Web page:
Montreal’s gayborhood, The Village, puts a French twist in North America
Originally named Ville-Marie or City of Mary for you Anglophones, Montreal is a chic, sophisticated gay destination. After Paris, it’s the second-largest primarily French-speaking city in the world, though most residents speak English and getting around without fluency is pretty manageable.
For a city with a metro population of more than 3 million residents, Montreal is maneuverable. The gayborhood — called simple Le Village — is the largest in area in North America. Luckily for out-of-towners, it’s also easy to find. If you journey down Sainte Catherine Street (the major downtown artery), you’ll start seeing rainbow flags and gay porn shops at about Rue Berri. The Village stretches to Rue De Lorimier, in between you’ll find a plethora of bars, clubs, coffee shops, boutiques and restaurants, all serving the local and foreign LGBT community.
No matter what you are looking for, you’ll be able to find the right place to stay. There are many inexpensive, quaint B&Bs and non-chain hotels, like the Hotel Dorion. A cozy property if you’re on a budget, it couldn’t be closer to all the action. Situated on Rue Dorion, you can get a standard room or upgrade your stay with a Jacuzzi or other amenities. The Hotel Maritime Plaza is more expensive and about two miles away from the Village but gay-friendly and the service is always on-point.
A truly cosmopolitan city, Montreal (and specifically the Village) offers an eclectic mix of great cuisine, including Le Bato Thai, Restaurant La Strega (Italian) and Le Club Sandwich. More than just a great place to grab a sub, Le Club Sandwich is an institution, diner-style complete with jukeboxes.
If you like cruising with your meal, Le Drugstore is a treat for all of the senses. Part restaurant, part bar, part boutique, it’s a huge complex that has a hot wait staff and hosts a large LGBT clientele. There’s a variety of menu options, but the best is a burger with a generous helping of the popular favorite poutine (a dish of French fries, cheese and gravy; some restaurants put ketchup or peas on top).
By night, Le Drugstore turns into a popular lesbian bar with three levels of drinking, dancing and debauchery. Parking is the best dance club for the boys only (women are only allowed to join the party on Wednesdays). Also located in the Village, it plays great music spun by local and international DJs. If you want to see nearly naked guys do the dancing, take a swing by Campus and get a lap dance from one of the hot (and usually straight) male dancers. Once again, women are not allowed most nights of the week.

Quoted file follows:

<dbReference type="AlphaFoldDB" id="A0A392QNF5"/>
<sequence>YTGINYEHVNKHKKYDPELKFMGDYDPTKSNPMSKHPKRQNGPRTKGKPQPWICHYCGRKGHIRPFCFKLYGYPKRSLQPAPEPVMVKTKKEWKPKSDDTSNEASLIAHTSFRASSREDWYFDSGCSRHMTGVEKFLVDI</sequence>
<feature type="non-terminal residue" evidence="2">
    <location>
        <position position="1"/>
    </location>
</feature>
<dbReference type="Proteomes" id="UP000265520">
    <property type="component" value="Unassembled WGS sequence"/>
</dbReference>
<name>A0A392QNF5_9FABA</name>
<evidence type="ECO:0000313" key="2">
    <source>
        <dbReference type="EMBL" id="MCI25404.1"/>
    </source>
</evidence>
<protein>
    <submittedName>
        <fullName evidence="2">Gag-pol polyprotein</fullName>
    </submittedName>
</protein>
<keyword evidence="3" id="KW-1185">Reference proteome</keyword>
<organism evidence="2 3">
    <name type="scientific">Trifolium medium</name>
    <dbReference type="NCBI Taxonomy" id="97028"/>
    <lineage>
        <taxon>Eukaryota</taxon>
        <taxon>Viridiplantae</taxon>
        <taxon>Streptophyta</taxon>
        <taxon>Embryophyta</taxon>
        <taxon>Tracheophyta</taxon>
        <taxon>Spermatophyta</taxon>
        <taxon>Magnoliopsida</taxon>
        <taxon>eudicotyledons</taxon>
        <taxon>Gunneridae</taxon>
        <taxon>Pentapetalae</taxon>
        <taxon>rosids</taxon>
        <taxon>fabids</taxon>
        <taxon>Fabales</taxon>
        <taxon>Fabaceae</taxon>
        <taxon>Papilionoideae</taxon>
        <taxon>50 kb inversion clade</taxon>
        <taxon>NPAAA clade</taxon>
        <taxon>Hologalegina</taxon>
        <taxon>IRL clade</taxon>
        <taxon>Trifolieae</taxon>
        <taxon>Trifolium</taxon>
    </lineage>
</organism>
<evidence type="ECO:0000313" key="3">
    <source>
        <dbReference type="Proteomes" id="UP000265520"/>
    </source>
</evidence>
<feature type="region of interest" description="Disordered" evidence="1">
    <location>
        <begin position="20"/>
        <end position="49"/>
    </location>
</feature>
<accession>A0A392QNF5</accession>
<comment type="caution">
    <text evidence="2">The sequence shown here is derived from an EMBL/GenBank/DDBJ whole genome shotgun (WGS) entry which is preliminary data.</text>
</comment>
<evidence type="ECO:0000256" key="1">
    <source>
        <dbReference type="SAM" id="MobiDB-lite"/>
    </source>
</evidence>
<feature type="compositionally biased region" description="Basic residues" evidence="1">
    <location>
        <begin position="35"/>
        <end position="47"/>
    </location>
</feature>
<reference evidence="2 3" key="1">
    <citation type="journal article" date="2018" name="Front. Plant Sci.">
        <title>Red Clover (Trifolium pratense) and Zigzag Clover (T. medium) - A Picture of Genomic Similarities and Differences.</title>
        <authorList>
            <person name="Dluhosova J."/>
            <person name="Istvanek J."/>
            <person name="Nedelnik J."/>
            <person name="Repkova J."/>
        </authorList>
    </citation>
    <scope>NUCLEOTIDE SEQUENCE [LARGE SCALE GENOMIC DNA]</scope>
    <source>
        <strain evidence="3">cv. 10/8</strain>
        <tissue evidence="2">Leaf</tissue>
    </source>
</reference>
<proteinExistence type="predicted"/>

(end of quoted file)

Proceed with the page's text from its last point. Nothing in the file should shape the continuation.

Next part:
The biggest and most popular gay club in Montreal is the triple-decker Club Unity on Sainte Catherine Street. On the bottom floor you’ll find a bar, on the second two bars with a huge dance floor and the third offers more bars and another dance floor, all playing a different kind of music. True to its name, the crowd at Unity consists of men and women of various ages, types and orientations.
After the club, if you’re looking for a late night "dip," there are a few bathhouses to choose from, all within stumbling distance of the gay clubs. Oasis and Sauna Centre Ville are among the most popular with locals and tourists.
There are beaucoup things to do outside of the Village. Montreal is a city bursting at the seams with museums, landmarks and classic architecture. Visitors who need a shopping fix can get lost at Eaton Centre. Located on Sainte Catherine, Eaton is the largest shopping mall in eastern Canada, serving more than 1 million visitors a week.
If you’re looking for a faster but thrilling way to burn through your money, venture over to the Casino De Montreal. Open 24 hours, it offers more than 3,000 slot machines and more than 100 gaming tables, plus a cabaret show for non-gamblers.
French, English and other influences fused harmoniously. If you’re looking for a uniquely Euro experience, but don’t want to leave North America, Montreal is an ideal destination. •
For more information, visit GayTravel.com.
This article appeared in the Dallas Voice print edition April 16, 2010.